(Some of) What I’ve learned from working with culturally specific nonprofits through CBPR
Over the last two years I’ve had the opportunity to utilize what I’ve learned being in an Applied Social & Community Psychology PhD program to engage with culturally-specific nonprofits towards action research. In this work, I engaged with almost two dozen community organizations who target services to underserved communities.
Prior community engagement matters
I had been previously involved with community organizations as an active member of Black Lives Matter Portland, where I had the opportunity to collaborate with many other racial and other social justice organizations on events, programs, and campaigns. From this work, I had previously made connections and relationships with others locally working for similar causes outside of academia and research. Because of my prior engagement, when approaching culturally-specific nonprofits to collaborate on the current projects, trust had already been established and the buy-in process was much easier.
Including many people may be time consuming, but is well worth it
For these projects we engaged with a Community-Based Participatory Research (CBPR) approach. We directly engaged community members across the state as leads by working with them during the design of the study, participant recruitment, focus group moderation, and member checking process. This approach was more time consuming and took much more coordination, but by taking a CBPR approach we were able to gain insight that informed both the study’s procedures and analysis, adding to the validity of the results.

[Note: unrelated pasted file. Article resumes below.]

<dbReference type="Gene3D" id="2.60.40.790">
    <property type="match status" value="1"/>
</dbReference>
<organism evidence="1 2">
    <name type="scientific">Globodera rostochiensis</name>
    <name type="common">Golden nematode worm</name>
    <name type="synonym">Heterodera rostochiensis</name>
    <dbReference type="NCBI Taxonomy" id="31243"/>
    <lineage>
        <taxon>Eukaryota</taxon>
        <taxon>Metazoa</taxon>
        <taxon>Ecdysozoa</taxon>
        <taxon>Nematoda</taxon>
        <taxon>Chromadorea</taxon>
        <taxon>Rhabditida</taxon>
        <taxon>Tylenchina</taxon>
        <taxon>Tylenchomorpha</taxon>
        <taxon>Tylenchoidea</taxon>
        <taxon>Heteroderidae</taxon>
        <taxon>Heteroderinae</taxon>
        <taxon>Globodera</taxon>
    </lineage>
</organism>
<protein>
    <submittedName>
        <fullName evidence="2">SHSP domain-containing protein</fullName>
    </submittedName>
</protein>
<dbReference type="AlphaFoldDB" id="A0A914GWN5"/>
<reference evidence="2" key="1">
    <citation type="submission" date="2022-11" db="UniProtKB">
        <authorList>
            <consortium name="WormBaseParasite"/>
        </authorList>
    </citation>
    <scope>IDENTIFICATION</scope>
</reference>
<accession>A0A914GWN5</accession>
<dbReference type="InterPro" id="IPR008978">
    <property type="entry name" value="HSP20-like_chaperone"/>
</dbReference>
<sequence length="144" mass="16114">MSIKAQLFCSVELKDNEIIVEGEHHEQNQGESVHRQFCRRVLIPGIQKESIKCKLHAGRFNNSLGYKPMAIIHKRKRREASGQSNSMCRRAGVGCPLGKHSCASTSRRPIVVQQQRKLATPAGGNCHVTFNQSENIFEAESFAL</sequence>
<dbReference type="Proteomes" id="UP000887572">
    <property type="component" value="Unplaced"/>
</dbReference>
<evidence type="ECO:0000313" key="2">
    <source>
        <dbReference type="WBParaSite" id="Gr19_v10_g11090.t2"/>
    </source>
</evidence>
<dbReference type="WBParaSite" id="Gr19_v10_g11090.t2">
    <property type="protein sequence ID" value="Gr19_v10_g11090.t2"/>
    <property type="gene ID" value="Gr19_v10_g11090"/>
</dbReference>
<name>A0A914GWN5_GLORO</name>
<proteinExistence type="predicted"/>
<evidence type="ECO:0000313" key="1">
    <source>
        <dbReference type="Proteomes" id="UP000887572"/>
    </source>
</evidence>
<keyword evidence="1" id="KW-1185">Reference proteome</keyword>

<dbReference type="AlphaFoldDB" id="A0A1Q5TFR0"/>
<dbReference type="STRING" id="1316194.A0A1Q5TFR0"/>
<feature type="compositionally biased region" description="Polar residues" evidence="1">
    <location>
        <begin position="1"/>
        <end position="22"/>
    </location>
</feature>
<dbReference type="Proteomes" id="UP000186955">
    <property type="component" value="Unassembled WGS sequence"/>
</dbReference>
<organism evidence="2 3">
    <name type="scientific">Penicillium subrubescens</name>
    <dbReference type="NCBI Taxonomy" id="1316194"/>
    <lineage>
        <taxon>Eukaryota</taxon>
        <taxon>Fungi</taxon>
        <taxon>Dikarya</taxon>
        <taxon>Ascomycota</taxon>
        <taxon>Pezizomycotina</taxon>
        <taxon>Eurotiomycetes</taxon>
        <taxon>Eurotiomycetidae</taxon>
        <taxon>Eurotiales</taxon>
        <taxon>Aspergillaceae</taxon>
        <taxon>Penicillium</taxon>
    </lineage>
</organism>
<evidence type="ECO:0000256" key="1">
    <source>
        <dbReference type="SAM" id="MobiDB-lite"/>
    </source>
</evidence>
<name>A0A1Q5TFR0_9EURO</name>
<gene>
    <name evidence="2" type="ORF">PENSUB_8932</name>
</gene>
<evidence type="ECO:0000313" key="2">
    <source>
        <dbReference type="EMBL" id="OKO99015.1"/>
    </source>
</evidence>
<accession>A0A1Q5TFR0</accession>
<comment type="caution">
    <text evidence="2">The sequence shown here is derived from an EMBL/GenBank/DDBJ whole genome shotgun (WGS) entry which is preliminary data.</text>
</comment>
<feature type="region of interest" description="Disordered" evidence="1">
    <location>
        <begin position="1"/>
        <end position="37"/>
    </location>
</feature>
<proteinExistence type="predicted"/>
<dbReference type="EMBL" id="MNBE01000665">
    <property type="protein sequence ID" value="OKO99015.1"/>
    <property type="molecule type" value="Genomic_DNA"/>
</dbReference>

Be prepared to speak to non-academic audiences about the research
Both during the design of the projects and months afterwards, I received many requests from various public institutions and community organizations to speak on panels, deliver workshops, and present findings related to my work with communities. These were and continue to be great opportunities to share the work done, advocate for local actions, develop presentation skills outside of the academy, and to deepen relationships and trust within the community.
Transparency of positionality matters
In academic settings we are too often not encouraged to state our positionality. Culturally specific community organizations differ in these values and want to know about you as a person, rather than just as an “objective” researcher.
Make material accessible to those outside academia
Action research often has more stakeholders, as individuals and organizations are interested in the practicality and usefulness of the procedures, data, and results. Two ways that I was better able to make the studies accessible were by 1) Organizing all resources and documents in a way that is easily shareable, such as on Google Drive, and 2) Framing and disseminating results in ways that are practical for both community partners and, if the final reports are made public, beyond.
We all have a lot to learn
Even if you are a member of the community, it is important to not ever attempt to speak for them or assume that your views and goals are the collective views and goals. The learning process that occurs when working with community organizations should be fully embraced to produce better research and become a better researcher.
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